See The Massive Swarm Of Jellyfish Taking Over A Popular Beach

Swarms of jellyfish are taking over a popular beach.

By Apeksha Bagchi | Published

This article is more than 2 years old


For years now, activists and many world leaders have been bashing their heads over the drastic climatic changes and their dangerous after-effects, while warning the masses to put a stopper on their inclination to cause various types of pollution without sparing a single thought to the well-being of the environment. But, every now and then, nature makes it a point to remind humans that all their actions have consequences, with the latest reminder being a massive swarm of jellyfish that washed up on the shores of Crimea which has effectively postponed any potential tourist activities. 

It has been reported that thousands of jellyfish were seen on the Crimea shores, especially on the Azov sea coast which is famous for attracting flocks of tourists wanting to enjoy its warm waters as summer ends. But obviously, all these plans are now out of the window as the majority of the tourists are finding it hard to step into the jellyfish-infested waters. While these jellyfish are not dangerous and don’t cause any fatal injuries, locals, as well as tourists, have decided to forego their plans of swimming in the water as it’s now a “jellyfish soup” that can cause severe burns (the jellyfish do sting, after all). 

Normally, the number of jellyfish near the Crimean shores does go up during the summers, especially in August. But in the last few years, their population has doubled and tripled exponentially because of the steadily increasing salinity in the Azov sea. Russian Institute of South Sea Biology researcher Sergei Alyomov has explained in a chat with Reuters that another reason for the rise in the number of jellyfish is the warm and dry weather in the area that hasn’t fluctuated much in the last few years because of global warming. This in turn lessens the usual amount of freshwater transport from the rivers to the sea, thus making the water even saltier. The Azov seawater which already is a hot breeding ground for the sea creatures has now become their perfect environment because of its increasing saltiness that will ensure that their population climbs even higher.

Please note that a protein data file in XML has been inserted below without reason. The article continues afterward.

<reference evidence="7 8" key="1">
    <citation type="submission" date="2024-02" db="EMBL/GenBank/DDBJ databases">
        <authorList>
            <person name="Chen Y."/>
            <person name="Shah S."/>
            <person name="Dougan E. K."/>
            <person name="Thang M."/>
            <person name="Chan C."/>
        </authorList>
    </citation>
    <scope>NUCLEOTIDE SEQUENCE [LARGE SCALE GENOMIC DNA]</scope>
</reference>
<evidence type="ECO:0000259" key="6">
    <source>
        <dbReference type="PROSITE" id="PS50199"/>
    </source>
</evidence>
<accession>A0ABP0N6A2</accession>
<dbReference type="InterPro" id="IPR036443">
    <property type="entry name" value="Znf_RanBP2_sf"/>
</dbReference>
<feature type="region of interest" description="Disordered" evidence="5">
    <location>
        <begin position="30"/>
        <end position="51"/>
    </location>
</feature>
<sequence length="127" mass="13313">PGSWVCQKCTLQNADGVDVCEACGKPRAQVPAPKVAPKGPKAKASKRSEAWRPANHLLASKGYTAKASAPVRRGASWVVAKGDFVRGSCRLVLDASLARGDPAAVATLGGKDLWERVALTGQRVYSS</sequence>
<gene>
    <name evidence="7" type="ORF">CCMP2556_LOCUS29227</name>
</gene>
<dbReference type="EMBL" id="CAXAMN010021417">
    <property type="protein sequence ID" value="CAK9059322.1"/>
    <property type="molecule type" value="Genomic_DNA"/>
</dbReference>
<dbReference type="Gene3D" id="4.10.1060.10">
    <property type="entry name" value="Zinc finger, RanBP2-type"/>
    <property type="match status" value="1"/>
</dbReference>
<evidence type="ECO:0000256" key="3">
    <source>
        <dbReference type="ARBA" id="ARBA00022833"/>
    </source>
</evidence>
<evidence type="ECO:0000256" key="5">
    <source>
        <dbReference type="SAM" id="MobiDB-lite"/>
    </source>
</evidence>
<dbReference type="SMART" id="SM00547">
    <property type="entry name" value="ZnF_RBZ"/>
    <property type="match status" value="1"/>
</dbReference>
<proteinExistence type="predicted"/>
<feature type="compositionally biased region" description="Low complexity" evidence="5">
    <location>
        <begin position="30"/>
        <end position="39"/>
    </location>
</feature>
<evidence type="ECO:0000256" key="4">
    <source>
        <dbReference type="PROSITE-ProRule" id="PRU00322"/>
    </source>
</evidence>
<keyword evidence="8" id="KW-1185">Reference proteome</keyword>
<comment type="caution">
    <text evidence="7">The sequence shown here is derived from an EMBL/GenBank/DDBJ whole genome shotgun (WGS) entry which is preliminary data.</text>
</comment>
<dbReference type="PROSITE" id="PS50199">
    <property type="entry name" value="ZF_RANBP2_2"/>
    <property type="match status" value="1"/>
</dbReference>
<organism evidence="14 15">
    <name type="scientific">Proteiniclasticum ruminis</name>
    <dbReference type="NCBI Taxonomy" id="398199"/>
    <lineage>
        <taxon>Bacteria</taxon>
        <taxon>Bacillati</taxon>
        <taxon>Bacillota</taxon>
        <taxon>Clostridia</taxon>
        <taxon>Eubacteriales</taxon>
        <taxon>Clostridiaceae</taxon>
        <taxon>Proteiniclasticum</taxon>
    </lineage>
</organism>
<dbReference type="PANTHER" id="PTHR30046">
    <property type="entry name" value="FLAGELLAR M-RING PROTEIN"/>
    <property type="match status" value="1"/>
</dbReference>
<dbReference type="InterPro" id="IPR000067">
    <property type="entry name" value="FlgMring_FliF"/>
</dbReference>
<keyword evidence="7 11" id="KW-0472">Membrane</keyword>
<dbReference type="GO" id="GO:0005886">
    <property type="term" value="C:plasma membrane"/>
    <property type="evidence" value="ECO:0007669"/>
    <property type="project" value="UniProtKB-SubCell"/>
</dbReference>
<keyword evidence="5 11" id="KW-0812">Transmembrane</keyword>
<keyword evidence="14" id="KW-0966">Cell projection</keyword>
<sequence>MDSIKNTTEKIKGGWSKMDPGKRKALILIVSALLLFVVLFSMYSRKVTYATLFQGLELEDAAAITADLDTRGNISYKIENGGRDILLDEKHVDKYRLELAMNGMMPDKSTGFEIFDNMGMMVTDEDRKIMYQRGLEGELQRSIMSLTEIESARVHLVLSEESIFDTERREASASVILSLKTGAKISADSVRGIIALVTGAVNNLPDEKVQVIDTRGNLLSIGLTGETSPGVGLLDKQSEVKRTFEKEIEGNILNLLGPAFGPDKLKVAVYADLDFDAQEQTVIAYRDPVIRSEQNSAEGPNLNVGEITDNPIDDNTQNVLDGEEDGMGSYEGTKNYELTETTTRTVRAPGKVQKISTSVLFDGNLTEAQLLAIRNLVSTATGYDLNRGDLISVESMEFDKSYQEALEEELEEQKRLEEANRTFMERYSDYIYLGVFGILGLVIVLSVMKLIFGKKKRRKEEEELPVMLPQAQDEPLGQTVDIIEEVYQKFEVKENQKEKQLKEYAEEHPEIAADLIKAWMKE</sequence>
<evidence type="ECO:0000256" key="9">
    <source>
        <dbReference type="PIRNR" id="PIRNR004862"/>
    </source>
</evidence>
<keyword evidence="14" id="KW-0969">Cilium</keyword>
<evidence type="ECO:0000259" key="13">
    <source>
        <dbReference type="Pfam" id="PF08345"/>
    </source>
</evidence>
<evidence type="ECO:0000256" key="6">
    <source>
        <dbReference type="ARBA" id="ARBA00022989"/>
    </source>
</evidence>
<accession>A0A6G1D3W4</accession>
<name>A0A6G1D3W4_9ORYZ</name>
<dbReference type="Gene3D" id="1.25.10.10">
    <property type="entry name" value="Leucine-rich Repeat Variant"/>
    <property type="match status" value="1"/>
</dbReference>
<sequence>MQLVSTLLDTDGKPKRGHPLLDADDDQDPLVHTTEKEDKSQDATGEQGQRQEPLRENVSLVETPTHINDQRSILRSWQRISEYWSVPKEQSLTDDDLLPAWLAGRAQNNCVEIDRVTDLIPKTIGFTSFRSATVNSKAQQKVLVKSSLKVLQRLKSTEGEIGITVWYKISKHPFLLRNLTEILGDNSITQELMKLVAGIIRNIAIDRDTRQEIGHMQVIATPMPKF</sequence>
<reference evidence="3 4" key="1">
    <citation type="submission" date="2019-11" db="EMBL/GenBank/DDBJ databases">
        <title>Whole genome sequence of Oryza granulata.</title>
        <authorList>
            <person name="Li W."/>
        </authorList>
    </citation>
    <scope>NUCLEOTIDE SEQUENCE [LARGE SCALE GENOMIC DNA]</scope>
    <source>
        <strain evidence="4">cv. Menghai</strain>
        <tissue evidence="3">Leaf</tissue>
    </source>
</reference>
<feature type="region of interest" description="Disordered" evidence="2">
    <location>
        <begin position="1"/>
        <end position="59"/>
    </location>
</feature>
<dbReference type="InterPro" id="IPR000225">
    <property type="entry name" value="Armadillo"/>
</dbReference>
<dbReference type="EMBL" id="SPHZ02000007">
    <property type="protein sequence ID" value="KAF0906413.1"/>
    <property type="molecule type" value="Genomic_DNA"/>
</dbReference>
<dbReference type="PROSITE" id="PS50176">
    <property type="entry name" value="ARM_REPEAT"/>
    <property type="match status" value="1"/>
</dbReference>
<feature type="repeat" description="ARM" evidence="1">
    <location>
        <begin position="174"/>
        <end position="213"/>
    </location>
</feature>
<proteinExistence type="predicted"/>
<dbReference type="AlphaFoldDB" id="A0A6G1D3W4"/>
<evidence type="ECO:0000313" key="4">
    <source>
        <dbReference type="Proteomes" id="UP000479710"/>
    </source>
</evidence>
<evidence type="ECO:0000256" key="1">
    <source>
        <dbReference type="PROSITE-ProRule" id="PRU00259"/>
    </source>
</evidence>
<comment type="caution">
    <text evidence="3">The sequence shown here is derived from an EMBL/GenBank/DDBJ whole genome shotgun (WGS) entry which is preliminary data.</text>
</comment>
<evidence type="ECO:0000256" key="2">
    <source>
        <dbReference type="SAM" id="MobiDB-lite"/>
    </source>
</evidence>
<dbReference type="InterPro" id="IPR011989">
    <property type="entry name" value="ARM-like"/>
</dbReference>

According to Edip Yüksel, a Kurdish American activist, this unregulated growth in the number of jellyfish, which he thinks is in the millions, is because of “wild capitalism, consumerism, and the so-called free (unregulated) market.” Unfortunately, this is not the first time that jellyfish have invaded the shores of Crimea. In December 2019, as reported by Ukraine Today, a similar incident occurred, though the number of these sea creatures was considerably smaller 


At the time, swarms of jellyfish invaded a bay in the Black Sea. They were recognized as the species Aurelia and while they usually frequent the area from March to July, the high number of jellyfish present during winter was unexpected. Just like the current flood of the creatures, the 2019 incident also effectively shunned off any potential tourists.

Anyway, all you can do for now, if you are in Shcolkine village and planning a dip in the Azov Sea, is to evaluate in advance if the swarms of jellyfish crowding its surface are something you are comfortable with. If not, it is time to seek a new location for your plans.